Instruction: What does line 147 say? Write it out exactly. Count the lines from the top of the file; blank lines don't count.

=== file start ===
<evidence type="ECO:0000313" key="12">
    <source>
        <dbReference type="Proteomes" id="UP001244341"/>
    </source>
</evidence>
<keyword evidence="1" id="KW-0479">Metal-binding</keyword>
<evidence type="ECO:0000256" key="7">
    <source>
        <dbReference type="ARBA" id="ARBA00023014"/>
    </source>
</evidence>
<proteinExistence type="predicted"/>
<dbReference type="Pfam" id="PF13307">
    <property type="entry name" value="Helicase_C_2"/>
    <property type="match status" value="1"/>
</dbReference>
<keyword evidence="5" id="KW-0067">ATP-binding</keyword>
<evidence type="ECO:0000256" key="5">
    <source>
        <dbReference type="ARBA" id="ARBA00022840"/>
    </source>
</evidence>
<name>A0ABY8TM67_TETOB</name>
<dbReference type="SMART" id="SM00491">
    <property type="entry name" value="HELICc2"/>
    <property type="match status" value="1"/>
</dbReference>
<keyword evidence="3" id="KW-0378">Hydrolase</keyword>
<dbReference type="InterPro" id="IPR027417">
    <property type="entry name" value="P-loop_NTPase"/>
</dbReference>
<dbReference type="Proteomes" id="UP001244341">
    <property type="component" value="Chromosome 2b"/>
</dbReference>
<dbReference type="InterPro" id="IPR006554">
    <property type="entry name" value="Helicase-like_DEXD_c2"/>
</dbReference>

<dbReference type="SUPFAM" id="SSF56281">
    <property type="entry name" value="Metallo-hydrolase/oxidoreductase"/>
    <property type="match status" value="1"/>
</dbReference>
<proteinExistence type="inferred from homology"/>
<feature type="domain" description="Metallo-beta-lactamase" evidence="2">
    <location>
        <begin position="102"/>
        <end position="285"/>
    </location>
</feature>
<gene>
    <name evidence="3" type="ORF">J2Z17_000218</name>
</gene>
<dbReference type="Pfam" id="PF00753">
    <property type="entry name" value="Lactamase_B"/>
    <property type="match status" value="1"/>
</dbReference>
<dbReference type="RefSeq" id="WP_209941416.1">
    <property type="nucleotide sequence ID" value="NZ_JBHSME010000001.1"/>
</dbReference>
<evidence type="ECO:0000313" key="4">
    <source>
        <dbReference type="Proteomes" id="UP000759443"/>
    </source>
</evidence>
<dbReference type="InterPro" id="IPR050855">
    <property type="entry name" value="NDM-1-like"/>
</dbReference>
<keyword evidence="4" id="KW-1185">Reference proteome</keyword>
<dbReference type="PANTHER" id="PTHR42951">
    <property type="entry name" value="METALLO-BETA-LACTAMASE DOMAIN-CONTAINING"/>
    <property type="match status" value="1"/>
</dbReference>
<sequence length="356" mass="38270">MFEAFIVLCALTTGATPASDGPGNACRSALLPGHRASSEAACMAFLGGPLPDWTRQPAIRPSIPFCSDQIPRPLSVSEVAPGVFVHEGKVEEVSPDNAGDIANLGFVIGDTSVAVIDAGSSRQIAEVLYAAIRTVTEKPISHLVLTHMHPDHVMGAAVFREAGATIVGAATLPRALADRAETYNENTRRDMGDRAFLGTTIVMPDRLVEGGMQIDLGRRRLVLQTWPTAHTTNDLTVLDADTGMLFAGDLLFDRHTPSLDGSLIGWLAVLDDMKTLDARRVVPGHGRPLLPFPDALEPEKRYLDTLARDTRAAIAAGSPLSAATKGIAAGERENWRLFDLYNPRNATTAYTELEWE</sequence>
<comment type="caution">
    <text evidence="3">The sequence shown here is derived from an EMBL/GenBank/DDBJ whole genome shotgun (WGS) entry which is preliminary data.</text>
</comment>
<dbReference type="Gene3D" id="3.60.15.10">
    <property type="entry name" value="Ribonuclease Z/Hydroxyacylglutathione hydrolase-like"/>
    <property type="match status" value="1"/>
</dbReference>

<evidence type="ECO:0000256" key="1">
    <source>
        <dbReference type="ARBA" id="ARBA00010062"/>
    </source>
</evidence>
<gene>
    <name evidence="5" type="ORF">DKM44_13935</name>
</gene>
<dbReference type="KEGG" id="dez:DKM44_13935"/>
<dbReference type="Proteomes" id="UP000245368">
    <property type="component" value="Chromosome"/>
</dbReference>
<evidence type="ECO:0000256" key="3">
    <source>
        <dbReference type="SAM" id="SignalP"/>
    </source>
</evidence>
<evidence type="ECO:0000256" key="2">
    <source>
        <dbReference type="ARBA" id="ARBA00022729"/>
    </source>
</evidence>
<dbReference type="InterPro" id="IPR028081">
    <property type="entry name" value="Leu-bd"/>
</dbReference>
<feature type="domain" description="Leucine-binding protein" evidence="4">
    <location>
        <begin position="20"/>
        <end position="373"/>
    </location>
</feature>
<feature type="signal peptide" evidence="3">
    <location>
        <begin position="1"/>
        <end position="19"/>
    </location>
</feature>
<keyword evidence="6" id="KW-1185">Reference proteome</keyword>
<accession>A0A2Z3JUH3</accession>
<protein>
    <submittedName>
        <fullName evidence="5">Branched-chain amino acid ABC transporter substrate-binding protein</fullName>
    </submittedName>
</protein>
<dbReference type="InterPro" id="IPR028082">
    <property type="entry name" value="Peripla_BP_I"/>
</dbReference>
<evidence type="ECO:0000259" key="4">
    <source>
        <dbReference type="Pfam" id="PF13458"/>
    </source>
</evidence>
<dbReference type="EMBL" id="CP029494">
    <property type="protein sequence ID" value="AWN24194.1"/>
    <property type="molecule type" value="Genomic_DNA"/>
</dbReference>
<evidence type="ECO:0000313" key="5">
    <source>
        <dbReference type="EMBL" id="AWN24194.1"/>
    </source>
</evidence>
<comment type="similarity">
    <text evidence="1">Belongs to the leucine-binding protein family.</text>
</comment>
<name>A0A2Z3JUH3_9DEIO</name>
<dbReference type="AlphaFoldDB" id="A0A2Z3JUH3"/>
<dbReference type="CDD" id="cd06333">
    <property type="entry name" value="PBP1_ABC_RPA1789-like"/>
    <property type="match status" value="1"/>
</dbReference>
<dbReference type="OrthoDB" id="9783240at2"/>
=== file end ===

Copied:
    <property type="entry name" value="PBP1_ABC_RPA1789-like"/>